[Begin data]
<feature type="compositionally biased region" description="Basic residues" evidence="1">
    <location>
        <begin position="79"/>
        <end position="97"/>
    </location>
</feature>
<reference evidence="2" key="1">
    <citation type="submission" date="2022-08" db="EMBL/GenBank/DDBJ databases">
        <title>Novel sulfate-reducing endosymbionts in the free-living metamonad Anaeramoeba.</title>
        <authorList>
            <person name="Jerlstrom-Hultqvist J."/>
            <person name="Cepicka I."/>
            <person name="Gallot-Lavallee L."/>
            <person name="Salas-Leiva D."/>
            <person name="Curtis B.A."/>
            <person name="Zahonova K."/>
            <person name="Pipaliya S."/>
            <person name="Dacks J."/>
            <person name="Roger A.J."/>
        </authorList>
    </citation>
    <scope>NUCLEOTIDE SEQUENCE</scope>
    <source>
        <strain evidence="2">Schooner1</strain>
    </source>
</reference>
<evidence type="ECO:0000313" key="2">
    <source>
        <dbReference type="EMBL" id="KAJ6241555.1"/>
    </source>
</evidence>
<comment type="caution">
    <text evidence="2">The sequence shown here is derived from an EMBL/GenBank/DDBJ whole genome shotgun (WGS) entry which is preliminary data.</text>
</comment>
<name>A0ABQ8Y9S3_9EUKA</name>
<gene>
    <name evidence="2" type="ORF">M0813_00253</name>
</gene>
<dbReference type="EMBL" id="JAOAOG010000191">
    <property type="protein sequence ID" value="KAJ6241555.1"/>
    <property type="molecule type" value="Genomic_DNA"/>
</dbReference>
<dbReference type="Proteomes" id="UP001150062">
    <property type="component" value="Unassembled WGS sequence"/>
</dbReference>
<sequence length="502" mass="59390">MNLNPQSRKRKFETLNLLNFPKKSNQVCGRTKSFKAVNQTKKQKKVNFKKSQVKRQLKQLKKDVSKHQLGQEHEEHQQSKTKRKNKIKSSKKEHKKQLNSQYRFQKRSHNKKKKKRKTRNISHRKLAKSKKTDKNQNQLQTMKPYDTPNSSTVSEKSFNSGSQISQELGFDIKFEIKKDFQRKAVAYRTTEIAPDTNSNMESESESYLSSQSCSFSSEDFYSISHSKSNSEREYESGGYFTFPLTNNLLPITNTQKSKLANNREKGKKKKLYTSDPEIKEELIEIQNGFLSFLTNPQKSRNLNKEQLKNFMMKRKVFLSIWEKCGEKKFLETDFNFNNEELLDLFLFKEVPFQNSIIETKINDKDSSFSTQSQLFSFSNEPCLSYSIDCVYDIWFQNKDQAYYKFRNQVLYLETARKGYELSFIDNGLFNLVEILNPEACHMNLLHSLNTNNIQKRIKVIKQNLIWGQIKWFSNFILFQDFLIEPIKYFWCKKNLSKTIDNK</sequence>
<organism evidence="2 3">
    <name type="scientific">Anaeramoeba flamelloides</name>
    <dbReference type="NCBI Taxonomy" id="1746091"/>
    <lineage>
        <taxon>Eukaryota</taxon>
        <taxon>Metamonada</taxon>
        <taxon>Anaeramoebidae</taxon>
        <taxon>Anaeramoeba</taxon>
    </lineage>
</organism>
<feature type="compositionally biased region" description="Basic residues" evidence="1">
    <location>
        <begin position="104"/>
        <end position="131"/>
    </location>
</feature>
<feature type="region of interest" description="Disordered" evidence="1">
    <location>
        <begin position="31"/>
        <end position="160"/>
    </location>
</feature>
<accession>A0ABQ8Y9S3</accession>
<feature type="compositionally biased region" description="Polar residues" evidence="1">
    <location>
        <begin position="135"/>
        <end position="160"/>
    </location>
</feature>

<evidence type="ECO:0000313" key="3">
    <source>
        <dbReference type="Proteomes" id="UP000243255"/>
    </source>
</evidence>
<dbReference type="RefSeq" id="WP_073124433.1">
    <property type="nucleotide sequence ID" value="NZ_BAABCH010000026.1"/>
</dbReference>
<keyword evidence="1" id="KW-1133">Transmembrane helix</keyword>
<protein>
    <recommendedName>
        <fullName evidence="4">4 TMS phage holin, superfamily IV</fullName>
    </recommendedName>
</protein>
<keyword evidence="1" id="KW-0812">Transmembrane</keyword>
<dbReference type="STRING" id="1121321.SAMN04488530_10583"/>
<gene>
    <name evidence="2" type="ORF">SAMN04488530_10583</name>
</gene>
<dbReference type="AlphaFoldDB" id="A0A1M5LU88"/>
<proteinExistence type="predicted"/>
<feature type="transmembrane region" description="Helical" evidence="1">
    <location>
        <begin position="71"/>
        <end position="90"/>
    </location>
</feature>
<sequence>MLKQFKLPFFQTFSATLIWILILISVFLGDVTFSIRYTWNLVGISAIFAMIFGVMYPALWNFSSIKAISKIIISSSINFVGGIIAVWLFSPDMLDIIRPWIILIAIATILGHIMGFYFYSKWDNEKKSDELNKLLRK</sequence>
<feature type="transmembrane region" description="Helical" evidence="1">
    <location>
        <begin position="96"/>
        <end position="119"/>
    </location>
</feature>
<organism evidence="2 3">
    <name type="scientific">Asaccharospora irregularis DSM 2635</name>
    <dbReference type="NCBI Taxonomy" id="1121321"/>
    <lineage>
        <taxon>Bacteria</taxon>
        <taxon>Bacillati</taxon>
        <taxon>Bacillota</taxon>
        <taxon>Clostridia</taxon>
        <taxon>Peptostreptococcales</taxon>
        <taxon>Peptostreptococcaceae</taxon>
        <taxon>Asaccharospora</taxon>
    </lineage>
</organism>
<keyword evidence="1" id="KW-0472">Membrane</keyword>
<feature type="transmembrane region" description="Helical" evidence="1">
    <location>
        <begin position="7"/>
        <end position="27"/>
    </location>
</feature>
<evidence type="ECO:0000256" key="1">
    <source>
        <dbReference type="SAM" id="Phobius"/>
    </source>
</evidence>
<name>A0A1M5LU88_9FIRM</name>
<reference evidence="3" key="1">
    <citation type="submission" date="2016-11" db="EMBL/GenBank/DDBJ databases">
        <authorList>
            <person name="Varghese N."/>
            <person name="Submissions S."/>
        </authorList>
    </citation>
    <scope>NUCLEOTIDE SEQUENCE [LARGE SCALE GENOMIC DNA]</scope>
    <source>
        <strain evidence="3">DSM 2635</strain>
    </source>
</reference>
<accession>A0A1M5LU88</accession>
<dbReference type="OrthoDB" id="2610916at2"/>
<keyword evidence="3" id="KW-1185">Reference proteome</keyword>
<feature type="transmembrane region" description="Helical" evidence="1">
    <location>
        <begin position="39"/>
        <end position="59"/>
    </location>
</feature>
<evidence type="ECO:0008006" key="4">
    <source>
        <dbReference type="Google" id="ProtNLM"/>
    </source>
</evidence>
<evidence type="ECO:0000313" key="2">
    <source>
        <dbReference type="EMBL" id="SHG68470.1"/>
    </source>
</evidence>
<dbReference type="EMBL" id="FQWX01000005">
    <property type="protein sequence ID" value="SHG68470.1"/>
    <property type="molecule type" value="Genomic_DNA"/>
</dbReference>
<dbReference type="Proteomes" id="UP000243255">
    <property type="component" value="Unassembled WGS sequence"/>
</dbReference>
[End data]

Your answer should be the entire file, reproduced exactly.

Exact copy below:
<feature type="compositionally biased region" description="Basic residues" evidence="1">
    <location>
        <begin position="79"/>
        <end position="97"/>
    </location>
</feature>
<reference evidence="2" key="1">
    <citation type="submission" date="2022-08" db="EMBL/GenBank/DDBJ databases">
        <title>Novel sulfate-reducing endosymbionts in the free-living metamonad Anaeramoeba.</title>
        <authorList>
            <person name="Jerlstrom-Hultqvist J."/>
            <person name="Cepicka I."/>
            <person name="Gallot-Lavallee L."/>
            <person name="Salas-Leiva D."/>
            <person name="Curtis B.A."/>
            <person name="Zahonova K."/>
            <person name="Pipaliya S."/>
            <person name="Dacks J."/>
            <person name="Roger A.J."/>
        </authorList>
    </citation>
    <scope>NUCLEOTIDE SEQUENCE</scope>
    <source>
        <strain evidence="2">Schooner1</strain>
    </source>
</reference>
<evidence type="ECO:0000313" key="2">
    <source>
        <dbReference type="EMBL" id="KAJ6241555.1"/>
    </source>
</evidence>
<comment type="caution">
    <text evidence="2">The sequence shown here is derived from an EMBL/GenBank/DDBJ whole genome shotgun (WGS) entry which is preliminary data.</text>
</comment>
<name>A0ABQ8Y9S3_9EUKA</name>
<gene>
    <name evidence="2" type="ORF">M0813_00253</name>
</gene>
<dbReference type="EMBL" id="JAOAOG010000191">
    <property type="protein sequence ID" value="KAJ6241555.1"/>
    <property type="molecule type" value="Genomic_DNA"/>
</dbReference>
<dbReference type="Proteomes" id="UP001150062">
    <property type="component" value="Unassembled WGS sequence"/>
</dbReference>
<sequence length="502" mass="59390">MNLNPQSRKRKFETLNLLNFPKKSNQVCGRTKSFKAVNQTKKQKKVNFKKSQVKRQLKQLKKDVSKHQLGQEHEEHQQSKTKRKNKIKSSKKEHKKQLNSQYRFQKRSHNKKKKKRKTRNISHRKLAKSKKTDKNQNQLQTMKPYDTPNSSTVSEKSFNSGSQISQELGFDIKFEIKKDFQRKAVAYRTTEIAPDTNSNMESESESYLSSQSCSFSSEDFYSISHSKSNSEREYESGGYFTFPLTNNLLPITNTQKSKLANNREKGKKKKLYTSDPEIKEELIEIQNGFLSFLTNPQKSRNLNKEQLKNFMMKRKVFLSIWEKCGEKKFLETDFNFNNEELLDLFLFKEVPFQNSIIETKINDKDSSFSTQSQLFSFSNEPCLSYSIDCVYDIWFQNKDQAYYKFRNQVLYLETARKGYELSFIDNGLFNLVEILNPEACHMNLLHSLNTNNIQKRIKVIKQNLIWGQIKWFSNFILFQDFLIEPIKYFWCKKNLSKTIDNK</sequence>
<organism evidence="2 3">
    <name type="scientific">Anaeramoeba flamelloides</name>
    <dbReference type="NCBI Taxonomy" id="1746091"/>
    <lineage>
        <taxon>Eukaryota</taxon>
        <taxon>Metamonada</taxon>
        <taxon>Anaeramoebidae</taxon>
        <taxon>Anaeramoeba</taxon>
    </lineage>
</organism>
<feature type="compositionally biased region" description="Basic residues" evidence="1">
    <location>
        <begin position="104"/>
        <end position="131"/>
    </location>
</feature>
<feature type="region of interest" description="Disordered" evidence="1">
    <location>
        <begin position="31"/>
        <end position="160"/>
    </location>
</feature>
<accession>A0ABQ8Y9S3</accession>
<feature type="compositionally biased region" description="Polar residues" evidence="1">
    <location>
        <begin position="135"/>
        <end position="160"/>
    </location>
</feature>

<evidence type="ECO:0000313" key="3">
    <source>
        <dbReference type="Proteomes" id="UP000243255"/>
    </source>
</evidence>
<dbReference type="RefSeq" id="WP_073124433.1">
    <property type="nucleotide sequence ID" value="NZ_BAABCH010000026.1"/>
</dbReference>
<keyword evidence="1" id="KW-1133">Transmembrane helix</keyword>
<protein>
    <recommendedName>
        <fullName evidence="4">4 TMS phage holin, superfamily IV</fullName>
    </recommendedName>
</protein>
<keyword evidence="1" id="KW-0812">Transmembrane</keyword>
<dbReference type="STRING" id="1121321.SAMN04488530_10583"/>
<gene>
    <name evidence="2" type="ORF">SAMN04488530_10583</name>
</gene>
<dbReference type="AlphaFoldDB" id="A0A1M5LU88"/>
<proteinExistence type="predicted"/>
<feature type="transmembrane region" description="Helical" evidence="1">
    <location>
        <begin position="71"/>
        <end position="90"/>
    </location>
</feature>
<sequence>MLKQFKLPFFQTFSATLIWILILISVFLGDVTFSIRYTWNLVGISAIFAMIFGVMYPALWNFSSIKAISKIIISSSINFVGGIIAVWLFSPDMLDIIRPWIILIAIATILGHIMGFYFYSKWDNEKKSDELNKLLRK</sequence>
<feature type="transmembrane region" description="Helical" evidence="1">
    <location>
        <begin position="96"/>
        <end position="119"/>
    </location>
</feature>
<organism evidence="2 3">
    <name type="scientific">Asaccharospora irregularis DSM 2635</name>
    <dbReference type="NCBI Taxonomy" id="1121321"/>
    <lineage>
        <taxon>Bacteria</taxon>
        <taxon>Bacillati</taxon>
        <taxon>Bacillota</taxon>
        <taxon>Clostridia</taxon>
        <taxon>Peptostreptococcales</taxon>
        <taxon>Peptostreptococcaceae</taxon>
        <taxon>Asaccharospora</taxon>
    </lineage>
</organism>
<keyword evidence="1" id="KW-0472">Membrane</keyword>
<feature type="transmembrane region" description="Helical" evidence="1">
    <location>
        <begin position="7"/>
        <end position="27"/>
    </location>
</feature>
<evidence type="ECO:0000256" key="1">
    <source>
        <dbReference type="SAM" id="Phobius"/>
    </source>
</evidence>
<name>A0A1M5LU88_9FIRM</name>
<reference evidence="3" key="1">
    <citation type="submission" date="2016-11" db="EMBL/GenBank/DDBJ databases">
        <authorList>
            <person name="Varghese N."/>
            <person name="Submissions S."/>
        </authorList>
    </citation>
    <scope>NUCLEOTIDE SEQUENCE [LARGE SCALE GENOMIC DNA]</scope>
    <source>
        <strain evidence="3">DSM 2635</strain>
    </source>
</reference>
<accession>A0A1M5LU88</accession>
<dbReference type="OrthoDB" id="2610916at2"/>
<keyword evidence="3" id="KW-1185">Reference proteome</keyword>
<feature type="transmembrane region" description="Helical" evidence="1">
    <location>
        <begin position="39"/>
        <end position="59"/>
    </location>
</feature>
<evidence type="ECO:0008006" key="4">
    <source>
        <dbReference type="Google" id="ProtNLM"/>
    </source>
</evidence>
<evidence type="ECO:0000313" key="2">
    <source>
        <dbReference type="EMBL" id="SHG68470.1"/>
    </source>
</evidence>
<dbReference type="EMBL" id="FQWX01000005">
    <property type="protein sequence ID" value="SHG68470.1"/>
    <property type="molecule type" value="Genomic_DNA"/>
</dbReference>
<dbReference type="Proteomes" id="UP000243255">
    <property type="component" value="Unassembled WGS sequence"/>
</dbReference>